Forbes reports that scientists with San Diego biotech firm Diversa have descended into volcanoes in Siberia, plumbed thermal vents 3,000 feet deep in the Atlantic Ocean and crawled around the humid rain forests of Costa Rica. Their quest: microorganisms that survive in extreme surroundings by producing digestive enzymes that excel in withering heat and pressure--ideal for an industrial refinery. Back in the lab Diversa rearranges the genes inside these enzymes to make them even better at what they do. One exotic breed Diversa has begun selling produces ethanol 30% more efficiently than conventional methods. The $1.5 trillion chemicals industry has raised prices 60% in three years as costs soar for their mainstay ingredients--oil and natural gas. In search of a replacement, the industry is turning to a new breed of superbugs and enzymes.Refineries of the future will spew out chemicals and plastics from corn sugar or wood pulp instead of from fossil fuels. Thus far the star of this new science has been ethanol, a car fuel made from corn, but around the world chemical, grain and biotech companies are working to produce auto paint, cosmetics, even apparel fiber from renewable resources.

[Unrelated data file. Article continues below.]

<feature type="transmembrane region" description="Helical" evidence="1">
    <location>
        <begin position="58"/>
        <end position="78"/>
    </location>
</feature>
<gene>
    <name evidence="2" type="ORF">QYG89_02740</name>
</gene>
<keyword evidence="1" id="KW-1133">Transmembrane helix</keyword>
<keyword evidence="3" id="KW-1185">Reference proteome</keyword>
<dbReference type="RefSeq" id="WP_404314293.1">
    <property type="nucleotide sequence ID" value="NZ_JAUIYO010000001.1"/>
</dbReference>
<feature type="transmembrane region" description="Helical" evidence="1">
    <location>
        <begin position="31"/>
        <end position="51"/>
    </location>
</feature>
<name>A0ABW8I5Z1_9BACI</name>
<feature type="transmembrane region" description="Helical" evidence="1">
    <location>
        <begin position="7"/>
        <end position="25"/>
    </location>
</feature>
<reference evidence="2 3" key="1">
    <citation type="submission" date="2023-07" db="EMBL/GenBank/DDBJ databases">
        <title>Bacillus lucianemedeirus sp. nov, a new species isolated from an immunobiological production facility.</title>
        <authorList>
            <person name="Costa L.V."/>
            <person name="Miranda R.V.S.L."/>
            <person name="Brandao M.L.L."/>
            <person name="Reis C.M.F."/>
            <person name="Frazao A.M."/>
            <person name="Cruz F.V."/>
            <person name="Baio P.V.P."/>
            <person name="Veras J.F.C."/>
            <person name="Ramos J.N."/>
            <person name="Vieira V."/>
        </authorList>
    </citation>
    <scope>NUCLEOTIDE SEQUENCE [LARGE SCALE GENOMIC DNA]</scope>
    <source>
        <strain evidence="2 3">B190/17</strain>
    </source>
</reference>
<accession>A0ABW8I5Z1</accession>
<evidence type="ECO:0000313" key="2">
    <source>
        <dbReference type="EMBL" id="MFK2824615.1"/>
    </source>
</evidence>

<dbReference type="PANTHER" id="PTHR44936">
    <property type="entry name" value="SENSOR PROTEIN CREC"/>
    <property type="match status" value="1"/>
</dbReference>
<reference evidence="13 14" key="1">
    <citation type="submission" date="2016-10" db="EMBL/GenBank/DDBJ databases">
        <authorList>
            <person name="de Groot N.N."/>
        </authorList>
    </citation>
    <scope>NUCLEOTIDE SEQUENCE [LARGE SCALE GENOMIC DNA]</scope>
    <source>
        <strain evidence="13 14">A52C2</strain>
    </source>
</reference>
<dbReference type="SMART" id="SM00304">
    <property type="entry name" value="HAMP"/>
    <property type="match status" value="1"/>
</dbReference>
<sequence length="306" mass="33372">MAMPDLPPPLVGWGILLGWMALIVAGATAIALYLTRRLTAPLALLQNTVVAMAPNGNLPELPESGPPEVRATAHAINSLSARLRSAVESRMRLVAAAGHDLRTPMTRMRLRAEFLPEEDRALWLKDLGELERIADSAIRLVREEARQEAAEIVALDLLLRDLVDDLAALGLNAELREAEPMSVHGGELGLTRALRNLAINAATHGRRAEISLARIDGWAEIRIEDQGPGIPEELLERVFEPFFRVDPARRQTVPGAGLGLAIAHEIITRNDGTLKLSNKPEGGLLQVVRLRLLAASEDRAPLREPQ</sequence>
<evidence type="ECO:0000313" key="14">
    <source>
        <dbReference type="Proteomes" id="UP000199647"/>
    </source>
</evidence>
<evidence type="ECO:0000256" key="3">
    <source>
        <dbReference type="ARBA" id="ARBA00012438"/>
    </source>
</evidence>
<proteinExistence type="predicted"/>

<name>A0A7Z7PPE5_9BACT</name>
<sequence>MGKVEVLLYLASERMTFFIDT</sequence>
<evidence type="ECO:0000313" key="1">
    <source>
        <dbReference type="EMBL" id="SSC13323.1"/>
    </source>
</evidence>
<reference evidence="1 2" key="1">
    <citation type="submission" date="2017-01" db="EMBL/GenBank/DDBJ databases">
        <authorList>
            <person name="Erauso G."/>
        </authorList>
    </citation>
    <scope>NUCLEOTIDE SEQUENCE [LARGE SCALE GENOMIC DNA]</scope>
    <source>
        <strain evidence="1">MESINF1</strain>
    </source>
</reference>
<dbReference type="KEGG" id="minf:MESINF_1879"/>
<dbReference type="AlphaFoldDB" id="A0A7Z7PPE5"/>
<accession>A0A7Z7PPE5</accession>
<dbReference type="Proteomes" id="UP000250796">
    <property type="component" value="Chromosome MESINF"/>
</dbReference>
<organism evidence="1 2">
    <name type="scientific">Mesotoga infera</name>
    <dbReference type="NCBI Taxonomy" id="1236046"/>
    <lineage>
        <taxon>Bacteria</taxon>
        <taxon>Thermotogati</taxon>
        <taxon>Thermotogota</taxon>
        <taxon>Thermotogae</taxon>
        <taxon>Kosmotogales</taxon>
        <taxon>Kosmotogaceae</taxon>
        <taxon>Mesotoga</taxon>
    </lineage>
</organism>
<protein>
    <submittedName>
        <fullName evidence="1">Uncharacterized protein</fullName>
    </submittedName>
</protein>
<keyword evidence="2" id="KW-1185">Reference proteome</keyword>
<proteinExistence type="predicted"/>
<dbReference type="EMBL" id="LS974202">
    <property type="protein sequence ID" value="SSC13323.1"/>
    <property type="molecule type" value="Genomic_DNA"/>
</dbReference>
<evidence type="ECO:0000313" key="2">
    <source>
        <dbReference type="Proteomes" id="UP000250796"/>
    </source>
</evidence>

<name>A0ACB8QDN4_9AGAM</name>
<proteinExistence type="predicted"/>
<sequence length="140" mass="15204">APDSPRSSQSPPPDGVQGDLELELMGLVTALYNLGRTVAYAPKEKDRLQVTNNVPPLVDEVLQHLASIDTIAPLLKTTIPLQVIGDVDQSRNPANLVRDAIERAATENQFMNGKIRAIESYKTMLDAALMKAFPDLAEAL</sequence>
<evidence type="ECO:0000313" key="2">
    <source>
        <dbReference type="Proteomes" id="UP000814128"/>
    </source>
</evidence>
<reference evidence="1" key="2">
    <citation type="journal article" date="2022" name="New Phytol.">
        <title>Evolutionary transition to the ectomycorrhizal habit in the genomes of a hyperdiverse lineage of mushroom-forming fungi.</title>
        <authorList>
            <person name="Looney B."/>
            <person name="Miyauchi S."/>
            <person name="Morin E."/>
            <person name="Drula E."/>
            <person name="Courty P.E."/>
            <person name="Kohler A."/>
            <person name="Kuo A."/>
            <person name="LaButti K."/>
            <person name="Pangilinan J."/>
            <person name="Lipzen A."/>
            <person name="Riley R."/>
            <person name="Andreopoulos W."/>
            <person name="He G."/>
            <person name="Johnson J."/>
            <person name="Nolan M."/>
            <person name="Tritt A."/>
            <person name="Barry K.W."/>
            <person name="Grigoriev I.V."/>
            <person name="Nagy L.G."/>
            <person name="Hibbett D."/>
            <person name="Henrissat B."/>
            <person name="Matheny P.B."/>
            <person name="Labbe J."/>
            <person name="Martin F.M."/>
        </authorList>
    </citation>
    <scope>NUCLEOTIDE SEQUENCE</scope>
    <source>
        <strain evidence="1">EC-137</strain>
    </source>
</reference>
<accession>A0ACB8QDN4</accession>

A healthy dose of biotech innovation could reshape one of the biggest industries in the world. Two-thirds of global chemical production depends on oil or gas as its raw ingredient. If crops, farm waste or wood pulp were to replace fossil fuels in only 10% of the chemical supply, biochemicals would be a $150 billion industry, up from $30 billion today.
:: Via Forbes